Anglophone candidates lacking, community group says

An English community group says provincial political parties need to do a better job recruiting anglophone candidates.

Quebec Community Groups Network says many anglophones who live in the regions need representation

Sylvia Martin-Laforge, president of the Quebec Community Groups Network, says political parties should recruit more anglophone candidates in Montreal and the regions. (CBC)

An English community group says provincial political parties need to do a better job recruiting anglophone candidates.

"Any government should be representing all Quebecers. So if there are high percentages of women, anglophones, allophones, any cultural community minority, those should be presented in political parties,” said Sylvia Martin-Laforge, president of the anglophone-rights group Quebec Community Groups Network.

According to the 2011 census, a total of 599,230 people —  or 7.7 per cent of Quebecers — identified English as their mother tongue.

Quebec’s chief electoral office does not keep track of candidates’ maternal language, but the list of MNAs elected in 2012 shows about 10 people with anglophone or allophone last names. 

Martin-Laforge says that having anglophone representation and candidates who speak English is critical for any party who wants to form a government.

“It’s not just about the PQ (Parti Québécois). It’s about the Liberals and the CAQs (Coalition Avenir Québec) as well. We have to make them understand what the needs of this linguistic minority are, and have them consider them in their platforms,” she said, adding that there are anglophone communities who live in regions such as the Gaspé, the Eastern Townships and in northeastern Quebec along the Labrador border.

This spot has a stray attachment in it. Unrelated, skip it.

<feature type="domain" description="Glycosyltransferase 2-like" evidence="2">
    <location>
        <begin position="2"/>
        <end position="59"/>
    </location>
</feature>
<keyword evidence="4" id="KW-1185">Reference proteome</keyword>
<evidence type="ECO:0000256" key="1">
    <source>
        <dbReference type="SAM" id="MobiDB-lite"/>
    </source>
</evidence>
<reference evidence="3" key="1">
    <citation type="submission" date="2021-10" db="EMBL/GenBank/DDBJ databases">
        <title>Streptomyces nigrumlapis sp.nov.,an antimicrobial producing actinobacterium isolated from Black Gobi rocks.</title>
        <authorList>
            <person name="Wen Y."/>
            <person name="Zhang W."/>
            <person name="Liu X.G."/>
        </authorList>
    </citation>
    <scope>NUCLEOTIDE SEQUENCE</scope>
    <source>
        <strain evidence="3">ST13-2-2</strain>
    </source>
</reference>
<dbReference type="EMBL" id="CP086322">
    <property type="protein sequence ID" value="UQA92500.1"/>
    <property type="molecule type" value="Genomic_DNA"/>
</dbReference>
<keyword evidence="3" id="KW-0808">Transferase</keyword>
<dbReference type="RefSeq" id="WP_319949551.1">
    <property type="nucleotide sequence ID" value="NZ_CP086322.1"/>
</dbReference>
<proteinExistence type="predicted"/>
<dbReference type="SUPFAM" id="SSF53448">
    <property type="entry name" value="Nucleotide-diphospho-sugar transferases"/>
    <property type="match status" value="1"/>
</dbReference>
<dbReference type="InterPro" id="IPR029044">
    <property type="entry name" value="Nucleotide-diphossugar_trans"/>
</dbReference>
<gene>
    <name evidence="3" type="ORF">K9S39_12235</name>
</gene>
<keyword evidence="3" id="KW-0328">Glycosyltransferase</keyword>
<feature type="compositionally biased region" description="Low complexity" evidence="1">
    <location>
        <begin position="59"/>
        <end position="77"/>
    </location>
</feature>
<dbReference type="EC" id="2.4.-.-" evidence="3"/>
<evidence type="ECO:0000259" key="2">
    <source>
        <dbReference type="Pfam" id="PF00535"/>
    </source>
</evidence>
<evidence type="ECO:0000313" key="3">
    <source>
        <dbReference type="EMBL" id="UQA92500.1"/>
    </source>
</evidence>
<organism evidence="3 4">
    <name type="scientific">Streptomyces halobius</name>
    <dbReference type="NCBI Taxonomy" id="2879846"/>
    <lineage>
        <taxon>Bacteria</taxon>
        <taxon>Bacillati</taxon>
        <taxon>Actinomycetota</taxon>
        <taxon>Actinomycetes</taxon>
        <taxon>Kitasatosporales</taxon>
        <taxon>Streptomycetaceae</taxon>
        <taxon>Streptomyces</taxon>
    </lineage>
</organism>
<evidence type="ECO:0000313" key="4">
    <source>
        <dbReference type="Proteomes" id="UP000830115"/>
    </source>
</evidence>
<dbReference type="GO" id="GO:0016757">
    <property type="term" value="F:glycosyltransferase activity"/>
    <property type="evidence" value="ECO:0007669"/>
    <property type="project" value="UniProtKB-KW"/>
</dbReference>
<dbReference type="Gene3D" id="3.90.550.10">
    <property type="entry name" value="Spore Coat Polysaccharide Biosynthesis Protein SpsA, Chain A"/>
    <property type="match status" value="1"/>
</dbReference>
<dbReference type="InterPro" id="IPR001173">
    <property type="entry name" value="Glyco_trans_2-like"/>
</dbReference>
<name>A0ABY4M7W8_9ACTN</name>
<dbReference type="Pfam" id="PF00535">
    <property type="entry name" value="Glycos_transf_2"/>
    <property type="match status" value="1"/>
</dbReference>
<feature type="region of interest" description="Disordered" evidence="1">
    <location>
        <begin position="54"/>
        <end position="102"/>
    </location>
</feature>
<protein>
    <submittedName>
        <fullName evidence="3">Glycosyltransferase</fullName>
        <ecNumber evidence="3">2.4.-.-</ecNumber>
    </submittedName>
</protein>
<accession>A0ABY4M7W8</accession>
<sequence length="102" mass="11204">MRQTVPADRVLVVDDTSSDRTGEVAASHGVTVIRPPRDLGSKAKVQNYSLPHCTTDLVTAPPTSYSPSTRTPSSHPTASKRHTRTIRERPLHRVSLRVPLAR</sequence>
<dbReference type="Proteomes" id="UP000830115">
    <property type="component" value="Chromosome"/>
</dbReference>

Anglophone candidates in 2014 election

CBC’s Daybreak host Mike Finnerty spoke with members of the main political parties to find out what role anglophone candidates will play in the 2014 election.

The Parti Québécois, with its voter base in Quebec’s French and pro-separatist population, doesn’t have any anglophone candidates running in the 2014 election.

"We do not have anglo candidates. Our candidates are bilingual and francophone," said PQ spokeswoman Antonine Yaccarini.

Yaccarini said the party has no policy against anglophone candidates, but if an English-speaking candidate did decide to run, they would have to speak French.

The other three main parties are running anglophone candidates.

Two English-speaking candidates are running in one of Montreal’s more diverse ridings — Notre-Dame-de-Grâce — where 41 per cent of people are anglophone.

Coalition Avenir Québec’s NDG candidate Noah Sidel and Liberal NDG incumbent Kathleen Weil spoke with CBC Daybreak host Mike Finnerty on Thursday. 

Québec Solidaire NDG candidate Annick Desjardins also joined the discussion.

Sidel says the CAQ embraces candidates from all language groups. He says he was sought out for his anglophone roots.

“What’s really important isn’t necessarily whether the candidate is anglophone … but also [that they] understand the community they come from and is able to communicate with everyone in that community.

Weil says being bilingual isn't enough — she says it’s important for parties to have representatives with roots in all communities.

“When you talk about language legislation, it’s very, very pertinent to have people who actually come from the community. They feel it viscerally on issues like the charter,” Weil told CBC’s Daybreak.

“I will tell you that the Liberal party, when they went to recruit me, they were clearly looking for somebody from the English-speaking community, who was bilingual.”

Desjardins says that even though she isn’t an anglophone, the majority of her campaign workers are. 

“We’re not disconnected. You need to be able to speak to your constituents and to represent them well, and that’s what we do at Quebec Solidaire,” she said.